Second, “Article 13(4) of our Constitution makes it clear” that no person should be visited with death “unless and otherwise” by an order of a competent Court and “expressed positively that provision means that a person has a right to live, unless a Court orders otherwise”.
Third, the Court orders the establishment of a Reparations Commission based on the idea of a “constitutional tort”. It holds (on page 118) that “when either executive action or inaction infringes the fundamental right of right to life resulting in harm or loss to a person or citizen, it is actionable as a constitutional tort” and finds “security lapses and anomalies on the part of the executive…writ large upon the facts in the case render the socially harmful behaviour liable to be cast in compensation”. Though the “value of the lives lost is inestimable and beyond measure”, it is just and equitable that the State is ordered to make substantial amends and reparation.
Fourth, the SLSC further orders personal pecuniary compensation on persons who held high offices, including the past president and others. The former is ordered to pay one million rupees to the specially created Victim Fund as damages, in addition to a similar amount to be deposited by the State. The “executive inertia” of President Maithripala Sirisena comes in for severe strictures for “not taking steps to avert the bizarre mayhem and destruction…. that…was within his powers to have ensured the personal liberty and security of the people and prevented the precarious slide into anarchy”. Not merely this, Article 4(b) of the Constitution “pinpointedly declares that the executive power of the people, including the defense of Sri Lanka, shall be exercised” by the president as the person anointed as Commander-in-Chief (Article 30 (a) of the Constitution).2
Fifth, interesting is the comparative constitutional and international law safari, with a side glance at what the SLSC charmingly calls the “Jurisprudence Across the Palk Straits”.
No doubt, scattered Indian case law and detailed discussion of a learned single judge of the Delhi High Court, Justice Badar Durrez Ahmed, is pleasing to the Indian ears. He mandated under Article 226 of the Constitution that the government of NCT of Delhi pay compensation to the petitioner who was a victim of a bomb blast due to a terrorist attack. Justice Ahmed laid down germinal principles which would govern the award of compensation.3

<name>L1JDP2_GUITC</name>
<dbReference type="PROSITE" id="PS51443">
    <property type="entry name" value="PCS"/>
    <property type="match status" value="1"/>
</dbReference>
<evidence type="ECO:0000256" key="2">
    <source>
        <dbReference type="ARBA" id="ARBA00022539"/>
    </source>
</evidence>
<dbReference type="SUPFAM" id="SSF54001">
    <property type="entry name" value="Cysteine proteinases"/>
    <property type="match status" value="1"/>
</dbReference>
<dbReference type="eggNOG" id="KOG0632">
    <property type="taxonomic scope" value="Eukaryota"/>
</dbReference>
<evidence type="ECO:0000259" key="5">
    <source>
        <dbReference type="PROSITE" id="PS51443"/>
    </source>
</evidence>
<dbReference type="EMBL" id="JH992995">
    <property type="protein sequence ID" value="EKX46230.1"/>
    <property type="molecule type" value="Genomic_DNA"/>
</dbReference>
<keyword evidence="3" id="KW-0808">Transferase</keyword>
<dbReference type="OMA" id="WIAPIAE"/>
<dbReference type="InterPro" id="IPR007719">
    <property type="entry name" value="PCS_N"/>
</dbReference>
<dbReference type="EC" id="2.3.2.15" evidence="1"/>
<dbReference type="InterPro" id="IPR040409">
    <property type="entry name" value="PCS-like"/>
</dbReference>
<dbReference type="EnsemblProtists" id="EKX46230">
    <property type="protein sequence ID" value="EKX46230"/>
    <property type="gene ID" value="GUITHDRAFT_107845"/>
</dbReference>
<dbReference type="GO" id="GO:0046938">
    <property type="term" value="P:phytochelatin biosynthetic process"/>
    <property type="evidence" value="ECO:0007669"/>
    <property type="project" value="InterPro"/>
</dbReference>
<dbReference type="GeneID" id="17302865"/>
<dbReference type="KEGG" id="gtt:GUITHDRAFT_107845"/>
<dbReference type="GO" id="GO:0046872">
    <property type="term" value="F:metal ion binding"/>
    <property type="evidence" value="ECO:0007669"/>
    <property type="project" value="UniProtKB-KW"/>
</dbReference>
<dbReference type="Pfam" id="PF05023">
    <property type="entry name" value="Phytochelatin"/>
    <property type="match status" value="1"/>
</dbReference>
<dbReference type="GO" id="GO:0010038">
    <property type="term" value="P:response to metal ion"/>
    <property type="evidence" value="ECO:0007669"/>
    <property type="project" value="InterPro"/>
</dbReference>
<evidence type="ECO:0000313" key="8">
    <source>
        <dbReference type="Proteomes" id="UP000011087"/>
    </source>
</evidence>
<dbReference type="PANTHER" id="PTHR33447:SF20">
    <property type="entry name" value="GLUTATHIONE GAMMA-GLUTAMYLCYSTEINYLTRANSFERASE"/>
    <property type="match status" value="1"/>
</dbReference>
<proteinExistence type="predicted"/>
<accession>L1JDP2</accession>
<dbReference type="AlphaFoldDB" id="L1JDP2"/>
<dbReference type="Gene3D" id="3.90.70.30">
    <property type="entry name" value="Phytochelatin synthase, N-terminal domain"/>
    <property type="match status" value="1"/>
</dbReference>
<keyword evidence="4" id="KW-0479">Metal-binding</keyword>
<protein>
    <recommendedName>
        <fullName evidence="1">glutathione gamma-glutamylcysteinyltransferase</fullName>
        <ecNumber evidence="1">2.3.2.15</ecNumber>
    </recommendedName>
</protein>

All in all, the SLSC strikes a blow for human rights and democratic empowerment of the violated but valiant victims and survivors. But as judicial comity requires comparative jurisprudence remains at its best suggestive, and even persuasive, but it furnishes no binding precedent. The same is true about most soft international law and hard international law standards that seek to bind State and State-like entities.
It is time that India sheds its policy of reservations to internationally accepted human rights instruments and adheres to international law standards for compensation and rehabilitation of violations of fundamental right to live with dignity; these go much beyond the habits of ex gratia compensation and meandering adjudication.4 Nothing less is expected of her as she marches into the Amrit Kaal, the end of which will mark the proud centennial of the Indian Constitution.
—The author is an internationally-renowned law scholar, an acclaimed teacher and a well-known writer
1 Clause 4 of Article 126 recognizes the power in the Supreme Court to “grant such relief or make such directions as it may deem just and equitable in the circumstance in respect of any petition or reference referred to in paragraphs (2) and (3) of this Article”(emphasis added).The article thus combines the powers recognized by Articles 32, and i42 of the Indian Constitution but with the difference that the power to grant ‘just and equitable relief’ is more specifically recognized in Sri Lankan Constitution rather than being a creationist adjudicatory feat prescribed by social action entrepreneurship in India.
2 Substantial but proportionate tort damages were imposed on other officials such as the former IGP, and Director, SIS (Rs 75 million), former Defense Secretary (Rs 50 million).
3 IAR (2005) 1 DELHI 7
4 See, Theo van Boven, “The United Nations Basic Principles and Guidelines on The Right to a Remedy and Reparation for Victims of Gross Violation of International Human Rights Law And Serious Violations of Human Rights’, United Nations Audiovisual Library of International Law, https://legal.un.org/avl/pdf/ha/ga_60-147/ga_60-147_e.pdf